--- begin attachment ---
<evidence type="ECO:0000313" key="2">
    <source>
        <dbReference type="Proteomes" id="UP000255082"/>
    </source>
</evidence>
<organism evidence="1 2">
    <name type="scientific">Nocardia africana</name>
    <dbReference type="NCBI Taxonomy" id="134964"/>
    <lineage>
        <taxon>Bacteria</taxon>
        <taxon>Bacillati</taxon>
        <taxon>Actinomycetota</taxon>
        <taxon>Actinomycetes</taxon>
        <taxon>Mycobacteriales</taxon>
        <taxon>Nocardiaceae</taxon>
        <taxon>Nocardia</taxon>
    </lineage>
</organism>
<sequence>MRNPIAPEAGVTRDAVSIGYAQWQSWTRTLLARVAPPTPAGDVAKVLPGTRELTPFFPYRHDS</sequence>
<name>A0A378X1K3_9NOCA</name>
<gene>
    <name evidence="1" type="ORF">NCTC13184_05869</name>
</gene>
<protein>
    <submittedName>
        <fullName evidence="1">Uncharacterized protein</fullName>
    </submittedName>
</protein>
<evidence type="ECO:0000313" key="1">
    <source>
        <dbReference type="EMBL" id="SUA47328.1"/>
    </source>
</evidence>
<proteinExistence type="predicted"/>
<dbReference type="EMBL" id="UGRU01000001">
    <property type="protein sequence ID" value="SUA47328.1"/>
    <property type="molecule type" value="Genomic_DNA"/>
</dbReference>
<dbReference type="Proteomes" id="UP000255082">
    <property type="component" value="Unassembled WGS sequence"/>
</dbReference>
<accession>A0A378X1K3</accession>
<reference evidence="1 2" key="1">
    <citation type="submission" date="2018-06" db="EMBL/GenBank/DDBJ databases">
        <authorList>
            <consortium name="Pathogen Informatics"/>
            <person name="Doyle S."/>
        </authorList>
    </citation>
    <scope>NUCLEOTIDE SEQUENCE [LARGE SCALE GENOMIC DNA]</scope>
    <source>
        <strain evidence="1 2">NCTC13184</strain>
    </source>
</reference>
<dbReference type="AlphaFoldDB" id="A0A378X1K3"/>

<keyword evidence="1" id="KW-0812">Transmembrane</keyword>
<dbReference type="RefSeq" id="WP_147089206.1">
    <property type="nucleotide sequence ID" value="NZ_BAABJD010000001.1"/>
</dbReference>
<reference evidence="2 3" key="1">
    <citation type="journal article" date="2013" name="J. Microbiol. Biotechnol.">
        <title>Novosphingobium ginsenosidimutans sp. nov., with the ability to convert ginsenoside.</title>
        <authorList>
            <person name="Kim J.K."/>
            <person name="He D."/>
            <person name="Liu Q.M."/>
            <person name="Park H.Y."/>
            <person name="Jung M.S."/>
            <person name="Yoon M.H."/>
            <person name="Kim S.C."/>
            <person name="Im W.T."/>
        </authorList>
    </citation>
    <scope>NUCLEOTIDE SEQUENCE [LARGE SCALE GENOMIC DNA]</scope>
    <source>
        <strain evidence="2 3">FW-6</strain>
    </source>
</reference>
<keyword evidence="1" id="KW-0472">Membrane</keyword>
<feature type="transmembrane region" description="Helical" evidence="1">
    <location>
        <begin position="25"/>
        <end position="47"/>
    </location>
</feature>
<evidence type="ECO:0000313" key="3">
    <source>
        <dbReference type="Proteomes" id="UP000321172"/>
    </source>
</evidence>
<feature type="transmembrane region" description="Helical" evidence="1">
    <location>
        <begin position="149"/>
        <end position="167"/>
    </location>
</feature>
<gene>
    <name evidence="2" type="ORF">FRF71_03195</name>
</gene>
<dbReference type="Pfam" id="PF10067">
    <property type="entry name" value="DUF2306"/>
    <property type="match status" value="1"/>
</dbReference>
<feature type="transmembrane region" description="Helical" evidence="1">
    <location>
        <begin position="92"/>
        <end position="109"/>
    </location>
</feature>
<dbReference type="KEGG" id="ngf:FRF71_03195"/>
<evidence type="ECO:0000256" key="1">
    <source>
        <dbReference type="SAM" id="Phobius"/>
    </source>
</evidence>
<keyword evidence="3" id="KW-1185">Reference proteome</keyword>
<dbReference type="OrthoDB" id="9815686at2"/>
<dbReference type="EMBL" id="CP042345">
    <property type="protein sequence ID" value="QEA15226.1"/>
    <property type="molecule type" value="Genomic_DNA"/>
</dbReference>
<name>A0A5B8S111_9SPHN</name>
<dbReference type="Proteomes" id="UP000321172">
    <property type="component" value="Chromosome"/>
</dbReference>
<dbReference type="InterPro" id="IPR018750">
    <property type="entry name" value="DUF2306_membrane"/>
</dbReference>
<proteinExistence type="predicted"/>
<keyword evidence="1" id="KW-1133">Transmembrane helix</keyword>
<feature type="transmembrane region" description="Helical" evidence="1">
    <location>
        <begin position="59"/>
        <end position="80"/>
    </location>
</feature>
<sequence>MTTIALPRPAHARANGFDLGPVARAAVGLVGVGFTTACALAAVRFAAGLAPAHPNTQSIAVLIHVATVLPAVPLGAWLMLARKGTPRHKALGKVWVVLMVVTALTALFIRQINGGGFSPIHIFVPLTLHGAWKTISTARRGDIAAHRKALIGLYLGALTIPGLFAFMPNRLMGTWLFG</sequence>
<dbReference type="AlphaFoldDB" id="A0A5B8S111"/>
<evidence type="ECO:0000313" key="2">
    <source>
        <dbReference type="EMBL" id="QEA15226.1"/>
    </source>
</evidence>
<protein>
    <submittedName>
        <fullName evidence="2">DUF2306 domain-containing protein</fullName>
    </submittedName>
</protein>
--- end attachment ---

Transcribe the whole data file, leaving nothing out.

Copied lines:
<evidence type="ECO:0000313" key="2">
    <source>
        <dbReference type="Proteomes" id="UP000255082"/>
    </source>
</evidence>
<organism evidence="1 2">
    <name type="scientific">Nocardia africana</name>
    <dbReference type="NCBI Taxonomy" id="134964"/>
    <lineage>
        <taxon>Bacteria</taxon>
        <taxon>Bacillati</taxon>
        <taxon>Actinomycetota</taxon>
        <taxon>Actinomycetes</taxon>
        <taxon>Mycobacteriales</taxon>
        <taxon>Nocardiaceae</taxon>
        <taxon>Nocardia</taxon>
    </lineage>
</organism>
<sequence>MRNPIAPEAGVTRDAVSIGYAQWQSWTRTLLARVAPPTPAGDVAKVLPGTRELTPFFPYRHDS</sequence>
<name>A0A378X1K3_9NOCA</name>
<gene>
    <name evidence="1" type="ORF">NCTC13184_05869</name>
</gene>
<protein>
    <submittedName>
        <fullName evidence="1">Uncharacterized protein</fullName>
    </submittedName>
</protein>
<evidence type="ECO:0000313" key="1">
    <source>
        <dbReference type="EMBL" id="SUA47328.1"/>
    </source>
</evidence>
<proteinExistence type="predicted"/>
<dbReference type="EMBL" id="UGRU01000001">
    <property type="protein sequence ID" value="SUA47328.1"/>
    <property type="molecule type" value="Genomic_DNA"/>
</dbReference>
<dbReference type="Proteomes" id="UP000255082">
    <property type="component" value="Unassembled WGS sequence"/>
</dbReference>
<accession>A0A378X1K3</accession>
<reference evidence="1 2" key="1">
    <citation type="submission" date="2018-06" db="EMBL/GenBank/DDBJ databases">
        <authorList>
            <consortium name="Pathogen Informatics"/>
            <person name="Doyle S."/>
        </authorList>
    </citation>
    <scope>NUCLEOTIDE SEQUENCE [LARGE SCALE GENOMIC DNA]</scope>
    <source>
        <strain evidence="1 2">NCTC13184</strain>
    </source>
</reference>
<dbReference type="AlphaFoldDB" id="A0A378X1K3"/>

<keyword evidence="1" id="KW-0812">Transmembrane</keyword>
<dbReference type="RefSeq" id="WP_147089206.1">
    <property type="nucleotide sequence ID" value="NZ_BAABJD010000001.1"/>
</dbReference>
<reference evidence="2 3" key="1">
    <citation type="journal article" date="2013" name="J. Microbiol. Biotechnol.">
        <title>Novosphingobium ginsenosidimutans sp. nov., with the ability to convert ginsenoside.</title>
        <authorList>
            <person name="Kim J.K."/>
            <person name="He D."/>
            <person name="Liu Q.M."/>
            <person name="Park H.Y."/>
            <person name="Jung M.S."/>
            <person name="Yoon M.H."/>
            <person name="Kim S.C."/>
            <person name="Im W.T."/>
        </authorList>
    </citation>
    <scope>NUCLEOTIDE SEQUENCE [LARGE SCALE GENOMIC DNA]</scope>
    <source>
        <strain evidence="2 3">FW-6</strain>
    </source>
</reference>
<keyword evidence="1" id="KW-0472">Membrane</keyword>
<feature type="transmembrane region" description="Helical" evidence="1">
    <location>
        <begin position="25"/>
        <end position="47"/>
    </location>
</feature>
<evidence type="ECO:0000313" key="3">
    <source>
        <dbReference type="Proteomes" id="UP000321172"/>
    </source>
</evidence>
<feature type="transmembrane region" description="Helical" evidence="1">
    <location>
        <begin position="149"/>
        <end position="167"/>
    </location>
</feature>
<gene>
    <name evidence="2" type="ORF">FRF71_03195</name>
</gene>
<dbReference type="Pfam" id="PF10067">
    <property type="entry name" value="DUF2306"/>
    <property type="match status" value="1"/>
</dbReference>
<feature type="transmembrane region" description="Helical" evidence="1">
    <location>
        <begin position="92"/>
        <end position="109"/>
    </location>
</feature>
<dbReference type="KEGG" id="ngf:FRF71_03195"/>
<evidence type="ECO:0000256" key="1">
    <source>
        <dbReference type="SAM" id="Phobius"/>
    </source>
</evidence>
<keyword evidence="3" id="KW-1185">Reference proteome</keyword>
<dbReference type="OrthoDB" id="9815686at2"/>
<dbReference type="EMBL" id="CP042345">
    <property type="protein sequence ID" value="QEA15226.1"/>
    <property type="molecule type" value="Genomic_DNA"/>
</dbReference>
<name>A0A5B8S111_9SPHN</name>
<dbReference type="Proteomes" id="UP000321172">
    <property type="component" value="Chromosome"/>
</dbReference>
<dbReference type="InterPro" id="IPR018750">
    <property type="entry name" value="DUF2306_membrane"/>
</dbReference>
<proteinExistence type="predicted"/>
<keyword evidence="1" id="KW-1133">Transmembrane helix</keyword>
<feature type="transmembrane region" description="Helical" evidence="1">
    <location>
        <begin position="59"/>
        <end position="80"/>
    </location>
</feature>
<sequence>MTTIALPRPAHARANGFDLGPVARAAVGLVGVGFTTACALAAVRFAAGLAPAHPNTQSIAVLIHVATVLPAVPLGAWLMLARKGTPRHKALGKVWVVLMVVTALTALFIRQINGGGFSPIHIFVPLTLHGAWKTISTARRGDIAAHRKALIGLYLGALTIPGLFAFMPNRLMGTWLFG</sequence>
<dbReference type="AlphaFoldDB" id="A0A5B8S111"/>
<evidence type="ECO:0000313" key="2">
    <source>
        <dbReference type="EMBL" id="QEA15226.1"/>
    </source>
</evidence>
<protein>
    <submittedName>
        <fullName evidence="2">DUF2306 domain-containing protein</fullName>
    </submittedName>
</protein>